Soaring property appraisals in Pampa are rubbing some homeowners the wrong way. Because dozens of people's property taxes went up more than 50%. Now they are second guessing the accuracy of the Gray County Appraisal District Office.
NewsChannel 10's Marissa Bagg spoke with the Chief Appraiser and homeowners about the hike.
More than 100 people in Pampa think their properties were appraised for more than they're worth. They want to know what can be done to lower the values so they can afford the taxes on them.
"We're on a fixed income, retired on a fixed income. We cant call social security and tell them we need a little bit more money," says Charlie Fang.
"My social security didn't raise, it raises a little every year but not the way everything else is raising," says Cliff Martin.
People on a fixed income are stressed about how they will pay property taxes on an appraisal that increased in the double digits. Stan Organ's home value increased by $64,000 in just two years.
"Well I thought my goodness, what are they doing," says Organ.
He isn't wasting any time. He's already filed a protest with the Gray County Appraisal Office.
"I hope they lower it, I hope they don't hold us at $168,000 they say homes around us have sold for $175,000, but those homes are close to me, the one next to me is maybe a $5,000 home," says Organ.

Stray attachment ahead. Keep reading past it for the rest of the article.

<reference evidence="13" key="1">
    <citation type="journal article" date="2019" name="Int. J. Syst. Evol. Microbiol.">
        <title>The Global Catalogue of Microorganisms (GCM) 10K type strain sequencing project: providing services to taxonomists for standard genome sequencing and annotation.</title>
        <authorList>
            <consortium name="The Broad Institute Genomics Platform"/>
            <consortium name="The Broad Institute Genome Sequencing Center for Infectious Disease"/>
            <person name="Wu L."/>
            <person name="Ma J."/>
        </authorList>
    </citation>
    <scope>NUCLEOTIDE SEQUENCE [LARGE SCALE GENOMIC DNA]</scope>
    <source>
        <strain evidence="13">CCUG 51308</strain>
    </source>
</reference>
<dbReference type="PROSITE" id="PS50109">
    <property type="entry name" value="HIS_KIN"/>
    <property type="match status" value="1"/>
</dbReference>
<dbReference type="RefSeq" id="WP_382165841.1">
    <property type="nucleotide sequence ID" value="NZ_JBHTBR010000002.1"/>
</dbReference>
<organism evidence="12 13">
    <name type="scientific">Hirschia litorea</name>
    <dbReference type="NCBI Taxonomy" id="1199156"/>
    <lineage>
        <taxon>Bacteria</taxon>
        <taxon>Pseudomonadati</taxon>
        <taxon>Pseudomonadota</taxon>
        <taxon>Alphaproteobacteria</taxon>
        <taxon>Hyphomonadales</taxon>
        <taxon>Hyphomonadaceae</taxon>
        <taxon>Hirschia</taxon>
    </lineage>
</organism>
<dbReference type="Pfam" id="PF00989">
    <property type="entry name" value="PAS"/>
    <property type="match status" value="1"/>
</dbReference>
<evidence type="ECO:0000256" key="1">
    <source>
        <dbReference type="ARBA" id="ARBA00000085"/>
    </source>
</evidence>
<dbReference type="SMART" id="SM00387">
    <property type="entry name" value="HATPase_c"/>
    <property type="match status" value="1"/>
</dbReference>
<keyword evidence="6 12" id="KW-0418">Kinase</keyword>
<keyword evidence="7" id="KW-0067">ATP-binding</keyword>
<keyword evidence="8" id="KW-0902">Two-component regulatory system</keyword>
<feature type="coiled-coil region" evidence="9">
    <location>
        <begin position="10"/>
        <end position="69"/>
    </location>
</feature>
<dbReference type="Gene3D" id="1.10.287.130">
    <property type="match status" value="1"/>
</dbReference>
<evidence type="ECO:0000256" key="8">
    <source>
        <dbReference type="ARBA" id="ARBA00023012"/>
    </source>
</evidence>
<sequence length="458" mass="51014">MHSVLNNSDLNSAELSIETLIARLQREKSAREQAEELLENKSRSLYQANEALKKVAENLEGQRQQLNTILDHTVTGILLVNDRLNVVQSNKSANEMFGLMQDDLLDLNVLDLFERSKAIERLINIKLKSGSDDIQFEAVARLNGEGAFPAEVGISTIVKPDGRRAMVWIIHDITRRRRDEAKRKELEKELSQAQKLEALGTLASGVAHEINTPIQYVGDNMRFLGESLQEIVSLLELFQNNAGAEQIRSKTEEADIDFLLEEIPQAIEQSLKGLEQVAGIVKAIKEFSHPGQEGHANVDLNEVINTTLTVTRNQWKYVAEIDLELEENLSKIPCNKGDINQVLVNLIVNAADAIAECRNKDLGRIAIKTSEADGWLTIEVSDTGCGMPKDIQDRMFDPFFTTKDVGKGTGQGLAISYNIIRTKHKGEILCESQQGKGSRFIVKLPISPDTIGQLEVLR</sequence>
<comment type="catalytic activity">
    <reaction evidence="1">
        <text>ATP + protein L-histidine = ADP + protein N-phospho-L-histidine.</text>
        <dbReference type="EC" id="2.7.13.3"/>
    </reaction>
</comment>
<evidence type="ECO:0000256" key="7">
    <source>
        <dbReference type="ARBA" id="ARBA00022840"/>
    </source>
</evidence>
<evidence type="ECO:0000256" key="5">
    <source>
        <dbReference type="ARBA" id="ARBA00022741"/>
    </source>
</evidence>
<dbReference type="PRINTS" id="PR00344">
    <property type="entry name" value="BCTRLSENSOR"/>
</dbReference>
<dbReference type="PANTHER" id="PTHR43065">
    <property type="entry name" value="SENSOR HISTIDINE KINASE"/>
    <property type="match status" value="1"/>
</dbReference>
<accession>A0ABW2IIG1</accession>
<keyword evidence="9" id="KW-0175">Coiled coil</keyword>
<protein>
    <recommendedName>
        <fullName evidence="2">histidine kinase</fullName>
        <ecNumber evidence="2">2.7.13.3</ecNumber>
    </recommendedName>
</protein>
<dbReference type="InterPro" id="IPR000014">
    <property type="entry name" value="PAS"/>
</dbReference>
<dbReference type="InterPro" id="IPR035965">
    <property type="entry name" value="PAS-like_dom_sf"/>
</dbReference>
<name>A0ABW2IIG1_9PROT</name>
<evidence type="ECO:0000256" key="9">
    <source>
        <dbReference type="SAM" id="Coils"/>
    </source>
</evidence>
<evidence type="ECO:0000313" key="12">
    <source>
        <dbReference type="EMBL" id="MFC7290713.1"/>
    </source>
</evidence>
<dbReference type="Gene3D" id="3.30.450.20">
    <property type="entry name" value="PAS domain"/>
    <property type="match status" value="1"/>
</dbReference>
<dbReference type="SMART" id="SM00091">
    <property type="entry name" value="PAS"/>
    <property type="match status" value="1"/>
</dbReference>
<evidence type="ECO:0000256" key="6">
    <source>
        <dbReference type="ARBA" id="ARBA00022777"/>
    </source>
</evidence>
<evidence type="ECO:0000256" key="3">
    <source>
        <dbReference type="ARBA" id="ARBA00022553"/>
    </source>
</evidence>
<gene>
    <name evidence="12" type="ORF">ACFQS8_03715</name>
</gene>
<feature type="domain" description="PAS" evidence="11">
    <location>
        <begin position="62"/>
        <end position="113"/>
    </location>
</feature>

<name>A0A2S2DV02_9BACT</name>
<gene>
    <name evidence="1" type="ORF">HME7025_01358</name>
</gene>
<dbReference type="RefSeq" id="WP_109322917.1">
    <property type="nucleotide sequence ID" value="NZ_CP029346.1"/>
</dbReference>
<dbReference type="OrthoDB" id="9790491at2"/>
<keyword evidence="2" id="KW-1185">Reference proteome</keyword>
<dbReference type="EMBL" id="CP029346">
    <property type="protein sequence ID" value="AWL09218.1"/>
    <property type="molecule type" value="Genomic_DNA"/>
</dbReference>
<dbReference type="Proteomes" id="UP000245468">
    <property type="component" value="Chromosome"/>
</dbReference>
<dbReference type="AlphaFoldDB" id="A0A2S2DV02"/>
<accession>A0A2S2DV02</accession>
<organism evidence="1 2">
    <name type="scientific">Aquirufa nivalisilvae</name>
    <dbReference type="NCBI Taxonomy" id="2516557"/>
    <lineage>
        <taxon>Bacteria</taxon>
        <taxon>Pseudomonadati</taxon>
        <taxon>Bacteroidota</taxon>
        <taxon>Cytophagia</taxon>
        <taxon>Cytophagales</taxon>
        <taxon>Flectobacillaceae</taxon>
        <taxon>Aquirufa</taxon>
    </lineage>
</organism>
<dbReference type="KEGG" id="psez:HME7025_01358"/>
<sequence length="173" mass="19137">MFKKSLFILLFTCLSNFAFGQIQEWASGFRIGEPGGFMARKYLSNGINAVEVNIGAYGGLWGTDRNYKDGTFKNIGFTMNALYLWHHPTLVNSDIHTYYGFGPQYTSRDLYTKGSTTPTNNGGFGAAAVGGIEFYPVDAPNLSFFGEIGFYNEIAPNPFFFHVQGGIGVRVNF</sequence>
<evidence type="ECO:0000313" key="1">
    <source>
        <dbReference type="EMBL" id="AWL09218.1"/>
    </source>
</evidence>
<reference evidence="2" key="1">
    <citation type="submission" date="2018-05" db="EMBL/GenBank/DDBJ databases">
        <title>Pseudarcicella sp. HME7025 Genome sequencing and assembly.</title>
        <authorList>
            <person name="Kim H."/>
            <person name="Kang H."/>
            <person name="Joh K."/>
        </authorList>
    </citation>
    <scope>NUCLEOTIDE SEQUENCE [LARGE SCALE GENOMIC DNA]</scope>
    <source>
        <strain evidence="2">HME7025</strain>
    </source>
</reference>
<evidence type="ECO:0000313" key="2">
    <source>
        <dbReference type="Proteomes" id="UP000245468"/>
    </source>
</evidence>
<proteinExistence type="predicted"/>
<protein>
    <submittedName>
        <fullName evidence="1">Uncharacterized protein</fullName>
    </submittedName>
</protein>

County Commissioner Gary Willoughby is hoping others will follow suit and file a protest.
"The Chief Appraiser has the right to chose 3 or 4 methods to appraise a property but when we see a 40% to 61% increase, it leads me to wonder are we using the right methods," says Willoughby.
Chief Appraiser Pat Bagley says there is a simple answer why property values have gone up.
"Lots of people and businesses are moving into town, the demand for housing has gone up extremely and finding a house to rent or by is very difficult," says Bagley.
But that reason isn't good enough for people like Organ.
"I went to school here in the 50's when the population was 30,000 it's 16,000 today so it doesn't look like it's growing that much, it might be growing right now, but in 5 years when the oil field shuts down it might be going the other way," says Organ.
The Chief Appraiser welcomes anyone with questions about their property appraisal to come to his office.